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Review: ‘Chinese Puzzle’ Starring Romain Duris & Audrey Tautou Is A Fitting End To Cédric Klapisch’s Trilogy

Review: 'Chinese Puzzle' Starring Romain Duris & Audrey Tautou Is A Fitting End To Cédric Klapisch's Trilogy

Cédric Klapisch’s “L’Auberge Espagnole” and “Russian Dolls” weren’t really begging for a third and final entry in the global adventures of Xavier (Romain Duris), but it doesn’t make “Chinese Puzzle” any less enjoyable. What’s impressive is that despite the sometimes heavy subject matter—divorce, creative crisis and trying to find an affordable 2BR in New York City—Klapisch’s film is light and fizzy, set to a soundtrack of funk and salsa. We’ll claim that we laughed throughout the film, but we were probably heard full-on giggling with delight.

The trilogy of films follows Xavier as he changes from college student to full-fledged adult to a father. “Russian Dolls” left Xavier paired with Wendy (Kelly Reilly), but “Chinese Puzzle” wastes no time in breaking them up after a decade together with two children. Now 40 years old, Xavier wants to help his lesbian friend Isabelle (Cécile De France) and her partner (Sandrine Holt) have a child with his sperm, and Wendy cannot comprehend his desire. After their marital struggles start to push them apart, she falls for a Manhattan man and promptly leaves Paris with her and Xavier’s children for New York City. Though Xavier’s career as a novelist is just taking off (with autobiographical books titled  “L’Auberge Espagnole” and “Russian Dolls”), he abandons his French life and editor behind to follow his children. Isabelle lives in the city, and he stays with her while he tries to figure out life separated from his wife. Ex-girlfriend Martine (Audrey Tautou) visits New York for her work, putting the four old friends in the same city once again.

“Chinese Puzzle” narrows its focus a bit; we don’t see what has become of William (Kevin Bishop), Neus (Irene Montala), Soledad (Cristina Brondo) or a few of the other characters from the previous films. While we appreciate this dose of realism in the idea that you lose contact with friends as decades pass, much of the action here feels a little too nicely engineered. Wendy just so happens to move to New York, which is where Isabelle and her partner live. Martine takes a business trip there, bringing everyone together again. We understand that New York City is the center of the universe (true story), but this much supposed kismet feels like it would only happen inside of a scripted film. Some of the misunderstandings and antics feel like they could’ve come from a sitcom, but they’re so well-written and well-meaning that we can’t complain too much. It also works due to the talent involved; Duris, Tautou, Reilly and De France have played these characters off and on for more than a decade, and they’re clearly at home in the roles.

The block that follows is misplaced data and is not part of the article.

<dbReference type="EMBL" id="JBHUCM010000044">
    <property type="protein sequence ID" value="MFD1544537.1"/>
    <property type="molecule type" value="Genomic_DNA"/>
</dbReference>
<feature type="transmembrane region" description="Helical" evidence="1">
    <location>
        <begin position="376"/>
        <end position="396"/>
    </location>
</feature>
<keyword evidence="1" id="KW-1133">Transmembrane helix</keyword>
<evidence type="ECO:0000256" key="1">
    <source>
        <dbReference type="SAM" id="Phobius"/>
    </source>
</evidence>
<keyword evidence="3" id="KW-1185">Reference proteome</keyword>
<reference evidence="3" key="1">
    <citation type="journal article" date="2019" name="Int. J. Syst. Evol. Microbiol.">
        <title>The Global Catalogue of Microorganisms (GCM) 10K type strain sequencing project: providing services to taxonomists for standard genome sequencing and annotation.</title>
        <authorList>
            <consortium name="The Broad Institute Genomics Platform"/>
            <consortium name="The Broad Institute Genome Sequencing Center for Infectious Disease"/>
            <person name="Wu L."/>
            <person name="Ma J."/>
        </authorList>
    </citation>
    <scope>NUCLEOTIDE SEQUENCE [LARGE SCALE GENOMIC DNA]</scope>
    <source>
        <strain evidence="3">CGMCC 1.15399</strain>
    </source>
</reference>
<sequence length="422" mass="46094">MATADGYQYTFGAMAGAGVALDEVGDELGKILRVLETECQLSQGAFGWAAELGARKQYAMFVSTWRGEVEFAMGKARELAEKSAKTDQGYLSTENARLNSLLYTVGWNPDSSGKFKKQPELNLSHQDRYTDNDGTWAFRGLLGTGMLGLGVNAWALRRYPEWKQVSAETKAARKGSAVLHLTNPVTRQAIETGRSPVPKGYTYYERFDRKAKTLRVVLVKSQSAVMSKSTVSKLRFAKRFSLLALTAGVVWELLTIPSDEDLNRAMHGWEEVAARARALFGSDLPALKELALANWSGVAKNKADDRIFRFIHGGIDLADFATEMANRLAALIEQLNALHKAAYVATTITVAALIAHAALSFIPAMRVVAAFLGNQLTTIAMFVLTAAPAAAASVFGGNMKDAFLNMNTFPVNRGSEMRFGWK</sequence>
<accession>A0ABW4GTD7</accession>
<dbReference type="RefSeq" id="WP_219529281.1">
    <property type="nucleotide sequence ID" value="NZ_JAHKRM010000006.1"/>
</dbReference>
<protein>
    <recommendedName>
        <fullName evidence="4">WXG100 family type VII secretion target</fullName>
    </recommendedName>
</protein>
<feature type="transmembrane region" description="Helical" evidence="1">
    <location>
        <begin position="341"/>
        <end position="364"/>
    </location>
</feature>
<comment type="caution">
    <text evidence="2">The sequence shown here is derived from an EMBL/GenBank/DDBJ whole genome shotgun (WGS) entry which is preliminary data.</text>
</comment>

As Barcelona in “L’Auberge Espagnole” and St. Petersburg in “Russian Dolls,” New York City feels like a part of the ensemble cast here. There’s some questionable geography, but overall, the film perfectly captures the mood of living in the city. Xavier travels between Brooklyn, Chinatown and Central Park South, giving plenty of screentime to the MTA and allowing viewers a look at exactly how long it can take to travel just a few miles within the city. The soul-sucking process of trying to find an apartment also plays a large part in the film (and our nightmares).

While watching the previous two films helps viewers have a better understanding of Xavier’s history (particularly in regards to his relationships with various women), one can view “Chinese Puzzle” on its own and still fully absorb Xavier’s plight. Between this and Richard Linklater‘s ‘Before’ trilogy, we’re supporters of indie films joining blockbusters in serialization. Not every small comedy needs a follow-up, but we appreciate getting to spend more time with some characters and in some worlds. In the 12 years since the release of “L’Auberge Espagnol,” Klapisch has grown as a filmmaker, just as Xavier has matured and changed throughout the trilogy. This is a more assured, stylish offering than we’ve seen in the past, and we’re a little melancholy that this is our last time hanging out with Xavier and company. However, Klapisch wraps things up in a satisfying way, so we suppose we’ll be fine with the way this friendship comes to a close. [B+]

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